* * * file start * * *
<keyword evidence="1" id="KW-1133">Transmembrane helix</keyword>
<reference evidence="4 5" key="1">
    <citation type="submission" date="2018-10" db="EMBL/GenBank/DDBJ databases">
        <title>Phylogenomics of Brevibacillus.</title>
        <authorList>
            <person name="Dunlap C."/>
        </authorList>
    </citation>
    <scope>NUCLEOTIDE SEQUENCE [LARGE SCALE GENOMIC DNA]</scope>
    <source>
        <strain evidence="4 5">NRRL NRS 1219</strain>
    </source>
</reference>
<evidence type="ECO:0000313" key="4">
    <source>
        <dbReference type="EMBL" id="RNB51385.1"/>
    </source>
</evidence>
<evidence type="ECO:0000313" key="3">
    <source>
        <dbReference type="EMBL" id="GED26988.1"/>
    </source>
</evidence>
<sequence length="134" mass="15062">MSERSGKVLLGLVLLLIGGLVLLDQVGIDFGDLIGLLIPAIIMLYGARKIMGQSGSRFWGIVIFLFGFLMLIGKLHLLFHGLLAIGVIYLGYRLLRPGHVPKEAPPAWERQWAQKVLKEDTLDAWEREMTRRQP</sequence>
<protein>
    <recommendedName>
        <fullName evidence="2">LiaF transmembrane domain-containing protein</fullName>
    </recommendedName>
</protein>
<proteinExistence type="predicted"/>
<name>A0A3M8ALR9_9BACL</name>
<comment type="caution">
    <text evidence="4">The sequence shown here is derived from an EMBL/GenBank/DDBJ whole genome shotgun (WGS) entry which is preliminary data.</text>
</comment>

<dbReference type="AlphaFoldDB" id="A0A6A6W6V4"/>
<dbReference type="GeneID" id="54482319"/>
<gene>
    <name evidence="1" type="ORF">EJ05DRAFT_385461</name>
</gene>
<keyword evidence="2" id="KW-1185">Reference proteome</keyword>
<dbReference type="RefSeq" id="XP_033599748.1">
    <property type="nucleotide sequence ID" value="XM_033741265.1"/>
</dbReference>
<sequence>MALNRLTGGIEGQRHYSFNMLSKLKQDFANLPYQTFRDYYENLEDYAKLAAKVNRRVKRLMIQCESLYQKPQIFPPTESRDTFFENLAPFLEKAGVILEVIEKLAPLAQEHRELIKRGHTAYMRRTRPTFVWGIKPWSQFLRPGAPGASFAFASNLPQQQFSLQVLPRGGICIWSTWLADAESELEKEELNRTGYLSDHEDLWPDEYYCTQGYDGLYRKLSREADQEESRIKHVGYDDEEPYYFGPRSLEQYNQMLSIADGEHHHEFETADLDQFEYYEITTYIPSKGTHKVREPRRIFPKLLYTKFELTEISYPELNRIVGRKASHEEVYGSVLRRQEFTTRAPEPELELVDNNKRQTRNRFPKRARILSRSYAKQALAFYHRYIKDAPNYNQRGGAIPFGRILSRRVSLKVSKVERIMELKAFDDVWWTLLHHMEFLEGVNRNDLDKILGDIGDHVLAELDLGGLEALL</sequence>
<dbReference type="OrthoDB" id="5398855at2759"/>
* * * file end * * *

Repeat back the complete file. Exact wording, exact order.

<keyword evidence="1" id="KW-1133">Transmembrane helix</keyword>
<reference evidence="4 5" key="1">
    <citation type="submission" date="2018-10" db="EMBL/GenBank/DDBJ databases">
        <title>Phylogenomics of Brevibacillus.</title>
        <authorList>
            <person name="Dunlap C."/>
        </authorList>
    </citation>
    <scope>NUCLEOTIDE SEQUENCE [LARGE SCALE GENOMIC DNA]</scope>
    <source>
        <strain evidence="4 5">NRRL NRS 1219</strain>
    </source>
</reference>
<evidence type="ECO:0000313" key="4">
    <source>
        <dbReference type="EMBL" id="RNB51385.1"/>
    </source>
</evidence>
<evidence type="ECO:0000313" key="3">
    <source>
        <dbReference type="EMBL" id="GED26988.1"/>
    </source>
</evidence>
<sequence length="134" mass="15062">MSERSGKVLLGLVLLLIGGLVLLDQVGIDFGDLIGLLIPAIIMLYGARKIMGQSGSRFWGIVIFLFGFLMLIGKLHLLFHGLLAIGVIYLGYRLLRPGHVPKEAPPAWERQWAQKVLKEDTLDAWEREMTRRQP</sequence>
<protein>
    <recommendedName>
        <fullName evidence="2">LiaF transmembrane domain-containing protein</fullName>
    </recommendedName>
</protein>
<proteinExistence type="predicted"/>
<name>A0A3M8ALR9_9BACL</name>
<comment type="caution">
    <text evidence="4">The sequence shown here is derived from an EMBL/GenBank/DDBJ whole genome shotgun (WGS) entry which is preliminary data.</text>
</comment>

<dbReference type="AlphaFoldDB" id="A0A6A6W6V4"/>
<dbReference type="GeneID" id="54482319"/>
<gene>
    <name evidence="1" type="ORF">EJ05DRAFT_385461</name>
</gene>
<keyword evidence="2" id="KW-1185">Reference proteome</keyword>
<dbReference type="RefSeq" id="XP_033599748.1">
    <property type="nucleotide sequence ID" value="XM_033741265.1"/>
</dbReference>
<sequence>MALNRLTGGIEGQRHYSFNMLSKLKQDFANLPYQTFRDYYENLEDYAKLAAKVNRRVKRLMIQCESLYQKPQIFPPTESRDTFFENLAPFLEKAGVILEVIEKLAPLAQEHRELIKRGHTAYMRRTRPTFVWGIKPWSQFLRPGAPGASFAFASNLPQQQFSLQVLPRGGICIWSTWLADAESELEKEELNRTGYLSDHEDLWPDEYYCTQGYDGLYRKLSREADQEESRIKHVGYDDEEPYYFGPRSLEQYNQMLSIADGEHHHEFETADLDQFEYYEITTYIPSKGTHKVREPRRIFPKLLYTKFELTEISYPELNRIVGRKASHEEVYGSVLRRQEFTTRAPEPELELVDNNKRQTRNRFPKRARILSRSYAKQALAFYHRYIKDAPNYNQRGGAIPFGRILSRRVSLKVSKVERIMELKAFDDVWWTLLHHMEFLEGVNRNDLDKILGDIGDHVLAELDLGGLEALL</sequence>
<dbReference type="OrthoDB" id="5398855at2759"/>